Simple Reinforcement Learning Algorithms for Continuous State and Action Space Systems – Prof. Rahul Jain, University of Southern California

When:
June 17, 2019 @ 12:00 pm – 1:00 pm
2019-06-17T12:00:00+01:00
2019-06-17T13:00:00+01:00
Where:
LR3A
Inglis Building
CUED
Contact:
Dr Ramji Venkataramanan

Reinforcement Learning (RL) problems for continuous state and action space systems are quite challenging. Recently, deep reinforcement learning methods have been shown to be quite effective for certain RL problems in settings of very large/continuous state and action spaces. But such methods require extensive hyper-parameter tuning, huge amount of data, and come with no performance guarantees. We note that such methods are mostly trained `offline’ on experience replay buffers.

In this talk, I will describe a series of simple reinforcement learning schemes for various settings. Our premise is that we have access to a generative model that can give us simulated samples of the next state. We will start with finite state and action space MDPs. An `empirical value learning’ (EVL) algorithm can be derived quite simply by replacing the expectation in the Bellman operator with an empirical estimate. We note that the EVL algorithm has remarkably good numerical performance for practical purposes. We next extend this to continuous state spaces by considering randomized function approximation on a reproducible kernel Hilbert space (RKHS). This allows for arbitrarily good approximation with high probability for any problem due to its universal function approximation property. Next, we consider continuous action spaces. In each iteration of EVL, we sample actions from the continuous action space, and take a supremum over the sampled actions. Under mild assumptions on the MDP, we show that this performs quite well numerically, with provable performance guarantees. Finally, we consider the `Online-EVL’ algorithm that learns from a trajectory of state-action-reward sequence. Under mild mixing conditions on the trajectory, we can provide performance bounds and also show that it has competitive (and in fact marginally better) performance as compared to the Deep Q-Network algorithm on a benchmark RL problem. I will conclude by a brief overview of the framework of probabilistic contraction analysis of iterated random operators that underpins the theoretical analysis.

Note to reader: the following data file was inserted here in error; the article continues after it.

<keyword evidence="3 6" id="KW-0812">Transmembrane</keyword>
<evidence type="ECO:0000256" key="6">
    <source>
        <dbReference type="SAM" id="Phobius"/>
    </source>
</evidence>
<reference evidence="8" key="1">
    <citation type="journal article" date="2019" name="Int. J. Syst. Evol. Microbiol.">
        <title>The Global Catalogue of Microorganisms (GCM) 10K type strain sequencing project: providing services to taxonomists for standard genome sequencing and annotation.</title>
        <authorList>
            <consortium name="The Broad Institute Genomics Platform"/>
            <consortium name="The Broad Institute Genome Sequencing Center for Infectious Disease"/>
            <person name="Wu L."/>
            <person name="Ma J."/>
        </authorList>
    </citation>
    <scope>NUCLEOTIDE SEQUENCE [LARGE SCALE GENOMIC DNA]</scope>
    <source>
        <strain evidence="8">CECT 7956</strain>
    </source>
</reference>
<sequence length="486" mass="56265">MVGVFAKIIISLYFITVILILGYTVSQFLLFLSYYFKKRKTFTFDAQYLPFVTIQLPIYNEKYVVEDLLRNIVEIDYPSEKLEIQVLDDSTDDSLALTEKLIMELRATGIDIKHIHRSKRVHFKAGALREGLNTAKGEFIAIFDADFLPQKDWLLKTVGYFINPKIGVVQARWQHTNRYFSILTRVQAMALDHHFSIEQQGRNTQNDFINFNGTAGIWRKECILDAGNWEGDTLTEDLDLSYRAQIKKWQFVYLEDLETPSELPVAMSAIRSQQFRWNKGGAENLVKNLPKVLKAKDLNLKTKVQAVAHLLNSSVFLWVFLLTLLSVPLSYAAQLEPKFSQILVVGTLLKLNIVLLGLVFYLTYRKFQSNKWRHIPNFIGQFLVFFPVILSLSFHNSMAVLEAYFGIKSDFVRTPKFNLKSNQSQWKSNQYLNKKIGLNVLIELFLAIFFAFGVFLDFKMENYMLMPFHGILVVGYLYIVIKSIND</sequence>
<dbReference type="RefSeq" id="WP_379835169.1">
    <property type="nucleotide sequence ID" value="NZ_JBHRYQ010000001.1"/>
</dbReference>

This talk is based on work with a number of people including Vivek Borkar (IIT Bombay), Peter Glynn (Stanford), Abhishek Gupta (Ohio State), William Haskell (Purdue), Dileep Kalathil (Texas A&M), and Hiteshi Sharma (USC).